Why does Europe need to limit climate change and adapt to its impacts?
Europes many regions are expected to face worsening impacts of climate change over the next decades. A compilation of several existing maps published by the European Environment Agency (EEA) today illustrates how drought, heavy rain and flooding, forest fires and sea-level rise could affect some selected regions in Europe, including Central Europe, the Iberian peninsula, Scandinavia, Brittany and Venice.
The increased exposure to climate related hazards will differ from region to region across Europe, according to the EEA story map (download as pdf). The background briefing shows examples of selected risks across Europe. It stresses the important role of limiting climate change to avoid the worst impacts as well as the key role of adaptation and resilience amid new EU plans under the European Green Deal to present for a new, more ambitious EU adaptation strategy.
EEA assessments, including the recently published Europe's state of the environment and outlook (SOER) 2020 report, point to a worsening of climate change in the future, even if global efforts to reduce greenhouse gas emissions prove effective. Extreme weather and climate-related events that result in hazards such as floods, droughts, forest fires and extreme sea level will become more frequent and intense in many regions. This will lead to adverse impacts on ecosystems, economic sectors and human health and well-being. Climate change impacts will also affect the urban areas in Europe. For example, low-lying cities in the Netherlands, Germany, Belgium and along the northern Italian coastlines, in particular Venice, are among the cities most exposed to coastal flooding in Europe due to a combination of sea level rise and storm surges.
All of these impacts make adaptation to the impacts of climate change crucial. Adaptation must be tailored to the specific regional and local circumstances, including the climate hazards faced there and other regional and local aspects.
Key issues highlighted
Droughts: Existing studies project large increases in the frequency, duration and severity of drought in most of Europe over the coming century, except for northern Europe. The greatest increase in drought conditions is projected for southern Europe, where it will increase competition between water users, such as agriculture, industry, tourism and households.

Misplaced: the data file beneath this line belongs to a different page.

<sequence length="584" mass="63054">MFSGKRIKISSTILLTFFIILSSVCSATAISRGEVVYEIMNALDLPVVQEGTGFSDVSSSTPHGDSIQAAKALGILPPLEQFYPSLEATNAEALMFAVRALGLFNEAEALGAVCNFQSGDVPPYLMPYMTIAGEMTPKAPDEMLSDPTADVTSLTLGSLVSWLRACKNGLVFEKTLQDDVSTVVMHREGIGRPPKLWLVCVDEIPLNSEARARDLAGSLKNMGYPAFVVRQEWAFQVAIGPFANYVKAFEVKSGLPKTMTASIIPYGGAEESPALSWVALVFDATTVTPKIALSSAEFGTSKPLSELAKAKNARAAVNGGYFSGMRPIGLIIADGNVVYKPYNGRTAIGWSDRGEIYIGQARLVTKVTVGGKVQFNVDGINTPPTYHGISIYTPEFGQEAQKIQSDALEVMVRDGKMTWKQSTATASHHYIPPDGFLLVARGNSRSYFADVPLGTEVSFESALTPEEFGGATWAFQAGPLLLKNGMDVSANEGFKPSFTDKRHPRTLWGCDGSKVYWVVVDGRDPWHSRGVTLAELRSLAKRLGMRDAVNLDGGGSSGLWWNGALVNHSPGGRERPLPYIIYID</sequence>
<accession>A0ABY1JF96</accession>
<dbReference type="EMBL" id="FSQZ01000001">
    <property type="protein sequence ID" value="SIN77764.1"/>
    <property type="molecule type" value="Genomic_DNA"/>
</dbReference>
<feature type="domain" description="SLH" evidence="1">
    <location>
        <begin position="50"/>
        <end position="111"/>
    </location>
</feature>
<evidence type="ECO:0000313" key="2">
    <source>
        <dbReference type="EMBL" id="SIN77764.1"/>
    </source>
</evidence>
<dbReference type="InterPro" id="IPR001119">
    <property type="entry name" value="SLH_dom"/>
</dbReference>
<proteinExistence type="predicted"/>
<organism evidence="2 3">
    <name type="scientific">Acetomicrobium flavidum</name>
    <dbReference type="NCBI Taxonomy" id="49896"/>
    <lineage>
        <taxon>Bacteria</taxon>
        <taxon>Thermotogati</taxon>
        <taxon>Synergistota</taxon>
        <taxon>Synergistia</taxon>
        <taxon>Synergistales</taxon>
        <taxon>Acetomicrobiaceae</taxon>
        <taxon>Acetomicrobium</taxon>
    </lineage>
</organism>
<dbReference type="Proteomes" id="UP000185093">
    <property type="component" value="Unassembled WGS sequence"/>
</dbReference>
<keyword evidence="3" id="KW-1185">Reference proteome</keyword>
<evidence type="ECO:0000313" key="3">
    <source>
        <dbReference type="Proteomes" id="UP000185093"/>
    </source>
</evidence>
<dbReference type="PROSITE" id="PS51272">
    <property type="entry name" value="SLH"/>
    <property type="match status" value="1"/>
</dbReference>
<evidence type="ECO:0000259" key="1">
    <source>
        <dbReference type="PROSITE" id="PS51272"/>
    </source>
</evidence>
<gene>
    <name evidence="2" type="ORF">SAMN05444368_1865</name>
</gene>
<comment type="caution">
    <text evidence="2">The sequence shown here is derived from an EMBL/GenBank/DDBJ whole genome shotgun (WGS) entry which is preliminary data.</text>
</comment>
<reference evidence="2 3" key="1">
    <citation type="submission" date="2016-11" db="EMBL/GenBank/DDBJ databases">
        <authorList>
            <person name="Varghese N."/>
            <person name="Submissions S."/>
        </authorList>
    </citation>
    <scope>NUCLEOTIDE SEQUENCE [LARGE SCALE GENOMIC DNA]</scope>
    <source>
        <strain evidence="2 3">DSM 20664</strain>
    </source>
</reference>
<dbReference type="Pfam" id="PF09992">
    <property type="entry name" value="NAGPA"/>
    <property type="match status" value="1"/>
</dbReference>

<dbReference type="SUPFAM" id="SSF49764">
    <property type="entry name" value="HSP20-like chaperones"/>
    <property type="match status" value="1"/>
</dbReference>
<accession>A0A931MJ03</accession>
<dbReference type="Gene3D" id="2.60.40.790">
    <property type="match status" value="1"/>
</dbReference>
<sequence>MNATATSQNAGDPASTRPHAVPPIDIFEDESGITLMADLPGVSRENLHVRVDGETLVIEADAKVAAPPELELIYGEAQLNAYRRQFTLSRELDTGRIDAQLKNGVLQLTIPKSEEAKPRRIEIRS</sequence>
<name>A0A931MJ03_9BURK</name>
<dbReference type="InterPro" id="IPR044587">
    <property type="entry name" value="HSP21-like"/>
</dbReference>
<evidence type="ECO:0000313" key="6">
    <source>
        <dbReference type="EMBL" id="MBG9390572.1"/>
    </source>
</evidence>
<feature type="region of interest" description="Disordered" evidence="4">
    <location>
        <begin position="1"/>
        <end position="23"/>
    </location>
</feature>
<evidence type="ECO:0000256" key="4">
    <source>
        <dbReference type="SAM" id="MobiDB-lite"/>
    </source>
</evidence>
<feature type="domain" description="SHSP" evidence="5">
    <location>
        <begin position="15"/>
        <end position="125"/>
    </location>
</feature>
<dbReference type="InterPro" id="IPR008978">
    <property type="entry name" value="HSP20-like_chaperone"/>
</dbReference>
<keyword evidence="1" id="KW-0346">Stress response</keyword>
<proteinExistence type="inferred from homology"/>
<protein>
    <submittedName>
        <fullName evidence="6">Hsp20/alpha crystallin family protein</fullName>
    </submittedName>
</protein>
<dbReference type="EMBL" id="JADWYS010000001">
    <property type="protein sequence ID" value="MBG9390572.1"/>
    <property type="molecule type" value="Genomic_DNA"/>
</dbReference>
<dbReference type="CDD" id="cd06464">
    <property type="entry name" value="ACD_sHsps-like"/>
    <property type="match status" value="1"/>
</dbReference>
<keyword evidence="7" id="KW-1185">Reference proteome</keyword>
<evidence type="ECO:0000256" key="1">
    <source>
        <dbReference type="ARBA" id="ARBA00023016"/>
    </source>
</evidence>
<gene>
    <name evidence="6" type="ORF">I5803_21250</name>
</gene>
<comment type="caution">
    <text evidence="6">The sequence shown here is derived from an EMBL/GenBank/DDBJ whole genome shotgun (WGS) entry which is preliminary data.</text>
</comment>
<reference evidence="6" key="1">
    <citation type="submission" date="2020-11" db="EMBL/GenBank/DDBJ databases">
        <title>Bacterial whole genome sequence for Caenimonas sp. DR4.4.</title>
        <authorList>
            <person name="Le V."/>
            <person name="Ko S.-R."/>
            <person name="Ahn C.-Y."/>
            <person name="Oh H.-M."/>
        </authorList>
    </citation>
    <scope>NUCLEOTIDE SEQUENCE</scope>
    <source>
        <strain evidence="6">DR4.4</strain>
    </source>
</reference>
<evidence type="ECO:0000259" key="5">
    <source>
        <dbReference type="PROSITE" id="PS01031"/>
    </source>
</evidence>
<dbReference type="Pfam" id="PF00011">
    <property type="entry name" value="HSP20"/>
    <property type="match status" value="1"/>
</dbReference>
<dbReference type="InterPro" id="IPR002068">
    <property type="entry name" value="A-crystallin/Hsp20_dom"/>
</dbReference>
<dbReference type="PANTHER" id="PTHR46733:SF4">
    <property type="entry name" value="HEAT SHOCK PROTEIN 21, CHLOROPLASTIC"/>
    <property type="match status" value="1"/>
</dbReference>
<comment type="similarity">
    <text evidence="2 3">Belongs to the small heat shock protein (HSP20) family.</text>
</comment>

Heavy rain and floods: Climate change is projected to lead to a higher intensity of rain, with projections showing an increase of heavy rain in most parts of Europe in autumn and winter by up to 35 % by the end of 21 century in a high emissions scenario.
Forest fires: Large forest fires in recent years have affected several regions in northern and western Europe where fires had not been prevalent in the past. The relative increase in fire danger is projected to be particularly large in western-central Europe, but the absolute fire danger remains highest in southern Europe. Sea-level rise and coastal flooding: All coastal regions in Europe have experienced an increase in absolute sea level but with significant regional variations.
Sea-level rise, in combination with storm surges, substantially increases the flooding: risk in low-lying coastal regions in the coming decades. Coastal flooding is threatening coastal ecosystems, water resources, settlements, infrastructure and human lives. The severity of such impacts depends on current coastal flood protection, which varies across the various low-lying coastal regions in Europe. While the impacts of climate change can no longer be avoided, their magnitude depends on the success of global and European efforts to reduce the emissions of greenhouse gases, as mandated by the Paris Agreement and planned for under the European Green Deal. Further information Further information on climate change impacts and adaptation policies and actions across Europe is available on the European Climate Adaptation Platform Climate-ADAPT, including the country profiles.
Europe’s state of the environment and outlook (SOER) 2020